The festival's shorts program continues with two sessions, one nice and the other very naughty. In the first session, numerous notable films are offered. In But I'm a GenderQueer, the title a humorous riff on Jamie Babbit's 1999 film But I'm a Cheerleader, we're introduced to Lauren Soldano. (Editor's note: in this description we use gender-neutral pronouns "zhe" and "hir".) From the outset, it's clear that zhe is having a rough day. Hir roommates in an intentional, women-focused household are all up in hir business about not participating in communal activities. To make matters worse, Lauren is visited by a ghost of gender identity past that harangues hir for thinking to abandon hir lesbian life in favor of masculinity and its patriarchal trappings. Ultimately, each of the figures (all are portrayed by Soldano) are silenced, or coalesced, as Lauren expresses what identity strategy works best for hir. Zhe is at ease in saying zhe doesn't know where zhe falls along the gender spectrum, as though zhe is speaking to all the insensitive or uninformed people who presume to ask "what are you?" Also showing is a preview of the soon-to-be-released feature GRRL, which highlights the 1990s Riot Grrl movement, its famous and not-so-famous bands including Bikini Kill and L7, and the movement's ties to third wave feminism. Then as now, the musicians and activists interviewed advocate for women's empowerment in loud, unapologetic, and utterly vital terms. (Saturday, November 9, 7:30pm, Roxie Theater)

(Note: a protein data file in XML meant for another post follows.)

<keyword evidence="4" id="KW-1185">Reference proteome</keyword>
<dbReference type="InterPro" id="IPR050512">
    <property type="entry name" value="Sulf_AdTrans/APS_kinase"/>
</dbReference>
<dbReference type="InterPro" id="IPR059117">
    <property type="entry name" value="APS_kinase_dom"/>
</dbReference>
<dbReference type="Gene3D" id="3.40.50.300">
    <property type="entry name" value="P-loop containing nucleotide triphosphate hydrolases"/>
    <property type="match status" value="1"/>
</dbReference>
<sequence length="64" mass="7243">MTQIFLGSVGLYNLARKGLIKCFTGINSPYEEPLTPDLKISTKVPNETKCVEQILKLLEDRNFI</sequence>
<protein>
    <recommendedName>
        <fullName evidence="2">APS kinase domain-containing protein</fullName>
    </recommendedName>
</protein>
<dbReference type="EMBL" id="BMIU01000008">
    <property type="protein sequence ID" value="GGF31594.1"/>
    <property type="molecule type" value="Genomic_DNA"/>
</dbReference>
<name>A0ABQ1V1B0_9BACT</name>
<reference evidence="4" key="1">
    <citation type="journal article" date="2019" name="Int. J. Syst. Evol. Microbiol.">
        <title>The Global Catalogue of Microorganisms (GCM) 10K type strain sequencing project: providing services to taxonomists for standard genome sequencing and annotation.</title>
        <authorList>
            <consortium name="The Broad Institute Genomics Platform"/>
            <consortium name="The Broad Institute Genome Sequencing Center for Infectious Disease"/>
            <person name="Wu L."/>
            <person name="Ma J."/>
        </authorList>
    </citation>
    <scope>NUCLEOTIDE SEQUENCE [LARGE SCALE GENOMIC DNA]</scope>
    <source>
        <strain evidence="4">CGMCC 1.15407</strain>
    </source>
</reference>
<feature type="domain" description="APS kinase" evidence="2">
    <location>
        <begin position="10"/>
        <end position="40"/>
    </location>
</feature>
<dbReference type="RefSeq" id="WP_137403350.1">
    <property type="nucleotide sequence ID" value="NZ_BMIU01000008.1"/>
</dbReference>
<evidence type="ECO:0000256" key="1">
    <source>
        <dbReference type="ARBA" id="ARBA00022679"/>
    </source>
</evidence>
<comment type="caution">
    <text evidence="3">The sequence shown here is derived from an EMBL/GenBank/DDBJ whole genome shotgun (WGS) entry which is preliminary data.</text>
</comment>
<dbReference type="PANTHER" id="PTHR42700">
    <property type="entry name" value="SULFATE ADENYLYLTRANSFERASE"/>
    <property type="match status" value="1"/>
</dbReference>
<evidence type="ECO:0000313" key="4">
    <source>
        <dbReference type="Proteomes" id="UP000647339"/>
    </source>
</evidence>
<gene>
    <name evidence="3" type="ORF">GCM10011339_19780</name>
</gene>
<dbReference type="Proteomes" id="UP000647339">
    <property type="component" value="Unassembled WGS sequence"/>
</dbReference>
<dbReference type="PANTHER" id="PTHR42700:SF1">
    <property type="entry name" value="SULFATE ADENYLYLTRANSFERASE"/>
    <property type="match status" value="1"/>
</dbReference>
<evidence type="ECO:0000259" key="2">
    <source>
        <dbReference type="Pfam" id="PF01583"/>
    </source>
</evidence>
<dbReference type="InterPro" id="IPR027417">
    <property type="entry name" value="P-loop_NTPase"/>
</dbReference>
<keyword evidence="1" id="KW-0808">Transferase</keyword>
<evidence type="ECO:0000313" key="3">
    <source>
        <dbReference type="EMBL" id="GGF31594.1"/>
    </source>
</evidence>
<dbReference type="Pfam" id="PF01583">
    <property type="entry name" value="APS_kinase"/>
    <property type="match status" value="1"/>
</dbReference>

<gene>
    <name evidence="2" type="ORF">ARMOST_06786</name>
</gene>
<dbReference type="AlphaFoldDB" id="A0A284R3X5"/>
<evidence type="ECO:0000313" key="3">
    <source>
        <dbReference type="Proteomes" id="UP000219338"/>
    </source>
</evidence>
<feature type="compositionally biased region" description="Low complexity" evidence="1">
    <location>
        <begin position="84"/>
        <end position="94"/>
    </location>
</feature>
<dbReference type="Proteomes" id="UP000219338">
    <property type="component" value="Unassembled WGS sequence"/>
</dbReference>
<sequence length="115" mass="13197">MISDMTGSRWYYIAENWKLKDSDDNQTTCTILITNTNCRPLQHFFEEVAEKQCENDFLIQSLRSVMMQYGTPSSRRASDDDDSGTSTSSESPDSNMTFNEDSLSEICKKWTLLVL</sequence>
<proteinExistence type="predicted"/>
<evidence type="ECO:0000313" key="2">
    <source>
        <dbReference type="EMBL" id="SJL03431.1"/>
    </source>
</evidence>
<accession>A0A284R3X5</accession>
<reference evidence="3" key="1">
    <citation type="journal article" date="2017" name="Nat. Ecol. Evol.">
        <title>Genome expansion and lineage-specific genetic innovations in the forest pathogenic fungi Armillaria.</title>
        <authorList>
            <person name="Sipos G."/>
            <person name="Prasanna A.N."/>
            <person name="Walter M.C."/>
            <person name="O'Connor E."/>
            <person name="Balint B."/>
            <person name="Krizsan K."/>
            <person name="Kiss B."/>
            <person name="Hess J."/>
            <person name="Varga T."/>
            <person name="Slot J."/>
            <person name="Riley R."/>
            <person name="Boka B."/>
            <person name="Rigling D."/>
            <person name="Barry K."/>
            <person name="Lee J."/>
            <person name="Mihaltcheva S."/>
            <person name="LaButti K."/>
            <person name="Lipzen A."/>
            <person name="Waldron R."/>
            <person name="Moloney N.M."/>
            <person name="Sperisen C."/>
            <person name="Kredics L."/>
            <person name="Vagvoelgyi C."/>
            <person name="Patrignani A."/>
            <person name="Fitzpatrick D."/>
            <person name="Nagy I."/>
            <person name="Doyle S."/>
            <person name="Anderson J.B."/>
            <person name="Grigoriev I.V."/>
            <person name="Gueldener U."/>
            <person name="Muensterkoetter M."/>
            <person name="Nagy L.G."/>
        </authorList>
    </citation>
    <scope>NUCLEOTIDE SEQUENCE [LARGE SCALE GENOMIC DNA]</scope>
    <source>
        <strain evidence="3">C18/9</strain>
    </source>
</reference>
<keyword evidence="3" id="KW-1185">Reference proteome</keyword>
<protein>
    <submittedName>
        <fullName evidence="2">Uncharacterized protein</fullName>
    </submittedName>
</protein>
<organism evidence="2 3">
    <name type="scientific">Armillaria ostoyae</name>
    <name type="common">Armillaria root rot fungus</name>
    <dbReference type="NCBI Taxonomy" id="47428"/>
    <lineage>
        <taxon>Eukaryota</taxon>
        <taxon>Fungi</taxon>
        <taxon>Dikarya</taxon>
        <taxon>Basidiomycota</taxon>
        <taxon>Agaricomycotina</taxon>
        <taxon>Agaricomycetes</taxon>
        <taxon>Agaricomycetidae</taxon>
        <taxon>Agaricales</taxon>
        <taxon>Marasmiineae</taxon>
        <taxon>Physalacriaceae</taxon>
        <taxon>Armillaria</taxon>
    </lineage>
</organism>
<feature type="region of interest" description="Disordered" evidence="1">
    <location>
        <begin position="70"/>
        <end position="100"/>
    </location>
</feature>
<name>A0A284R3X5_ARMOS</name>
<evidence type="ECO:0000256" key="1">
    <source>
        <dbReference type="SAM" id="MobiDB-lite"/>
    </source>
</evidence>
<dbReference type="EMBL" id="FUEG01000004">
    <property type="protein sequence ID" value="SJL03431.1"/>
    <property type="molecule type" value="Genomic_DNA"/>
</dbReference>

Trans Lives Matter
Rounding out Saturday's programming, the adults-only movies include Courtney Trouble's f***/talk and a commemorative screening of Christopher Lee's Alley of the Trannyboys. Trouble interviews two trans-identified porn stars, Hayley Fingersmith and Jacques LaFemme, who answer the director's questions about queerness and gender while a demonstration of how hot queer sex can be plays simultaneously. Trouble's film may not have been possible without the groundbreaking work of Christopher Lee. When it debuted in 1998, Alley of the Trannyboys was the first full-length erotic film to feature an all-male cast. Lee effectively founded a genre of filmmaking, one that placed front and center bodies and identities that had never received any positive attention, least of which from the hetero-normative pornography industry. If this subject interests you, check out Lee's work and see where it all began. (Saturday, November 9, 9:30pm, Roxie Theater. 18+ only, ID required)